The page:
The continuum of skillful and unskillful action

I got back a few days ago from a week long retreat with one of my teachers, Richard Miller. Many people have asked me if the retreat was good, and good is one word of many. It was good, bad, powerful, irritating, profound, annoying, sweet, vulnerable, sad, sleepy, enraging, connecting and so many other words.

I asked Richard about the difference between “right action” and conditioning. The more I delve into anti-oppression work the more I seem unable to tell the difference. I wonder if my actions are due to the ways I was conditioned or due to my intuitive discrimination for what feels right in the moment. Maybe sometimes it is both, and other times it is one or the other.

Richard shared with me the same conclusion I have come to: that when my actions are based on conditioning (conditioning of dominant culture, whiteness, able-bodiedness, straightness, etc.) I can take responsibility for that (attend to the impact) and refine my actions from messing up. Essentially, through wrong actions I can move more and more towards right action.

I was hoping for a different answer. I was hoping I could find the magic meditation that would cut through all the conditioning and I would never make another mistake or harm another being and I could transcend this body and mind. As I sat with this desire I realized this too was part of conditioning and wrong action. Wanting to get away from the messiness of life is wrong action because it isn’t possible. Wanting to not affect someone in a harmful way ever again is wrong action because I will impact someone negatively again (and most likely very soon).

In this moment wrong action and right action feel very intertwined, and I am even hesitant to continue to use those two words to describe what I am talking about. More accurately what I am meaning is skillful action and unskillful action, and they are both necessary. In yoga therapy there is a lot of focus on welcoming and accepting (and maybe even loving) all the parts of ourselves, even the parts we don’t like. As Richard would say, “they are all messengers.” The unskillful actions I have taken have helped me refine my actions with myself, my relationships and the world, and through that refinement I have found more skillful actions. Maybe, like most things in life, this is a continuum rather than an either/or. How can our unskillful actions become more and more skillful as we continue to learn, refine and be honest with ourselves and each other? How do you work with right or wrong action or skillful or unskillful action?

Using All the Gears

In the last month or so I have been practicing #reactionaryselfcare. Reactionary self care is going from one extreme to the other and than back again. When white supremacists took over Charlottesville I dove into social media and the news to find out what was happening and the responses to the violence. I could feel my body start to go into overdrive, and I would become jittery. Once that happened I shut off my phone and computer and would do something to settle myself. I swam. I meditated. I hung out with my dog. Once my nervous system came back down I would dive in again, and within a period of time I would be jittery again. The jitters were my cue to react and do something different.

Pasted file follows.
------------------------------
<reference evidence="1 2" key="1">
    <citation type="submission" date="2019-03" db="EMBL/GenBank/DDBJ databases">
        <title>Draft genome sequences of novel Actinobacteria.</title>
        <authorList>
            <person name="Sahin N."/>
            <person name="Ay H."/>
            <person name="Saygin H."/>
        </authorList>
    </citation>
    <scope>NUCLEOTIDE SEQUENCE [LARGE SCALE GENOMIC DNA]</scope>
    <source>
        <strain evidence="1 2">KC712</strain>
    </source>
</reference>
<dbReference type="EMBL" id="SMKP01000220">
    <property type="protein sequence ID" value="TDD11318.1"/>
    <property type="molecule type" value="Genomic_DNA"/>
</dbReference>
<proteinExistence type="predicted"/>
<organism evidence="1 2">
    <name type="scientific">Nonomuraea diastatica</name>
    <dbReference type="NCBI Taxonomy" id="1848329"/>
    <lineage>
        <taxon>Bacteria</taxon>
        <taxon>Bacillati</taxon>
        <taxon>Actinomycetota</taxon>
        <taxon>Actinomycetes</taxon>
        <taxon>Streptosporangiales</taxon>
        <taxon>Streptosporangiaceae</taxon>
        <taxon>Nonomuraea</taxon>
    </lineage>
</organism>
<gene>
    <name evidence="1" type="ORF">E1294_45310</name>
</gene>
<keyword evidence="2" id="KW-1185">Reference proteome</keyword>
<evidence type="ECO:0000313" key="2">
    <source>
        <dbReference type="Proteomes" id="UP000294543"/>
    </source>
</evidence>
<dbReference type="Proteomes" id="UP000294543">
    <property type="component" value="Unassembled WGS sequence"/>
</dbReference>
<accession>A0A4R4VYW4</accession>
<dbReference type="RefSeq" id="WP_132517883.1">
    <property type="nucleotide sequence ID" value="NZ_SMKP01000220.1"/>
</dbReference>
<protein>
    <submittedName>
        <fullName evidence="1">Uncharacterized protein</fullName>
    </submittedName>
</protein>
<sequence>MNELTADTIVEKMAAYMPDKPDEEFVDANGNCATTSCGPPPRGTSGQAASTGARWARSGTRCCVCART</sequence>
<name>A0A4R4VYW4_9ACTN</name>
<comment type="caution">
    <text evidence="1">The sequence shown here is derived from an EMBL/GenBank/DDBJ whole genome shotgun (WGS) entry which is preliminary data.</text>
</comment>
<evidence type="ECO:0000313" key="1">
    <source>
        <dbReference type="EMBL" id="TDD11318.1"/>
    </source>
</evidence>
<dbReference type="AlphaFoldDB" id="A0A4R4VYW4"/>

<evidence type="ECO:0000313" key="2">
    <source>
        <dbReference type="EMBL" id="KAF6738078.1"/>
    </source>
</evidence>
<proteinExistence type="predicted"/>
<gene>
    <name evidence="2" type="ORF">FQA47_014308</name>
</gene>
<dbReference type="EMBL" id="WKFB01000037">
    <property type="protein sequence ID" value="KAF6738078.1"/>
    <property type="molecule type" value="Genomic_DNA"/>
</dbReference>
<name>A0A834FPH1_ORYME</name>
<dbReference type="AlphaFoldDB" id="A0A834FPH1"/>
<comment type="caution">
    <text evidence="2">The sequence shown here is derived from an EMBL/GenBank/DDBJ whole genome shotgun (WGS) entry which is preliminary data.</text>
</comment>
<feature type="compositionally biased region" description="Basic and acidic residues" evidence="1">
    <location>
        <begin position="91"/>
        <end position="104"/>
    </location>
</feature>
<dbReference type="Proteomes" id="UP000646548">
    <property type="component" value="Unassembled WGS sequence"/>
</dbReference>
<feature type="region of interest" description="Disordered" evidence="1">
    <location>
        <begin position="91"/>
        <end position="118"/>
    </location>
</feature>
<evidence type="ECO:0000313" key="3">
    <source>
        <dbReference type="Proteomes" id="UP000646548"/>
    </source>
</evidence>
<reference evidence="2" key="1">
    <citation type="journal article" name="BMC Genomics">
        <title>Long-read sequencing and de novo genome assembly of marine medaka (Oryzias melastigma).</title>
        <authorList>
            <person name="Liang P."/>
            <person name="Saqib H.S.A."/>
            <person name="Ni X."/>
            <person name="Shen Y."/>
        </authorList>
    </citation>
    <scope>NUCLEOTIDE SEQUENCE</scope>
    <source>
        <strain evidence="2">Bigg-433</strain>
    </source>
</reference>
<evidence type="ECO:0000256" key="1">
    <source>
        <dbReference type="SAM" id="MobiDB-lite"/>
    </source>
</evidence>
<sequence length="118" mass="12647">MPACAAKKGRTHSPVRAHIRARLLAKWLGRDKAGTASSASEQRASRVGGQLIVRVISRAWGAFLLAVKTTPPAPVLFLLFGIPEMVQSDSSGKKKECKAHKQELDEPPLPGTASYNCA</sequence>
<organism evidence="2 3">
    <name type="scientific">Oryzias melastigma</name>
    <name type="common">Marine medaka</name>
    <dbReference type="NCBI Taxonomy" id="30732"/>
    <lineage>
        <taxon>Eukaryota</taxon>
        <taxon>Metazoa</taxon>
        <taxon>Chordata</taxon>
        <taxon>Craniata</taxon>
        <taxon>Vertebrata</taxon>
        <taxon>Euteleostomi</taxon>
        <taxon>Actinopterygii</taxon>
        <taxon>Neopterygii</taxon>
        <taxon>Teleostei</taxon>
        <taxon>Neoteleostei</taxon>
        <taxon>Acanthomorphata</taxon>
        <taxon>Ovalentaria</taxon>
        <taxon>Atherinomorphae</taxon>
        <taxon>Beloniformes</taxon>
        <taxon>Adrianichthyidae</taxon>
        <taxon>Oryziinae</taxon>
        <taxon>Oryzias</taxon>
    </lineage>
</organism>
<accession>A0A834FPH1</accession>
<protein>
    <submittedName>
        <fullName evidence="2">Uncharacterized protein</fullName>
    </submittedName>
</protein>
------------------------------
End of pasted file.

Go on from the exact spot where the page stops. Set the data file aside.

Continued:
I talked with my therapist about this, and she brought in the concept of gears. I was going from 5th gear to 1st without much fluctuation in the middle gears. This pendulation from high intensity to low intensity is a familiar feeling, and yet I am also familiar with the burnout that comes with this pattern.

In the last few weeks I have attempted to practice 2nd, 3rd and 4th gears, which has been difficult. I have trained my nervous system to know 5th gear and speed up. I notice when I walk in the woods I speed up and challenge myself to walk at a 3rd gear pace. I notice when I move from my home to the studio I do it in a fast pace, and I try to slow down, have a brief conversation with the chickens and move to the studio with intention rather than rush. When I move through my day in a 2nd-4th gear I don’t need reactionary self care as much. When I am primarily in 5th and 6th gear I do not sleep as well, my stomach hurts, I am frazzled, forgetful and lose capacity to tolerate discomfort. 1st gear eventually becomes a necessity rather than a choice, due to sickness, injury or emotional overwhelm.

I also notice the discomfort of 2nd-4th gear. I feel I “should” be doing more, being more “productive.” There is a feeling of guilt in these gears that I do not have in 5th gear. There is something powerful and strong about 5th gear that I am attached to, even addicted to. I also believe there is conditioning of capitalism and whiteness that is showing up inside myself that makes overdrive feel normal or even positive. Both of these systems of injustice and dehumanization condition people to work harder, faster and your value is associated with your work and your wealth instead of your inherent value as a human being. So I am learning to sit with discomfort in new ways. Instead of emotional overwhelm and a jittery nervous system I am feeling the discomfort of slowing down. When I am willing to allow myself to feel this discomfort it shifts, unlike the discomfort of 5th gear. Reactionary self care becomes a necessity in 5th gear overdrive. A few moments of mindfulness can shift my feelings of guilt in 2nd-4th gears, and I can move through the world with more groundedness, stability and sustainability.

Are you addicted to 5th gear? Have you found ways to move through the world with intentionality rather than reactivity? How do you practice #intentionalselfcare over #reactionaryselfcare?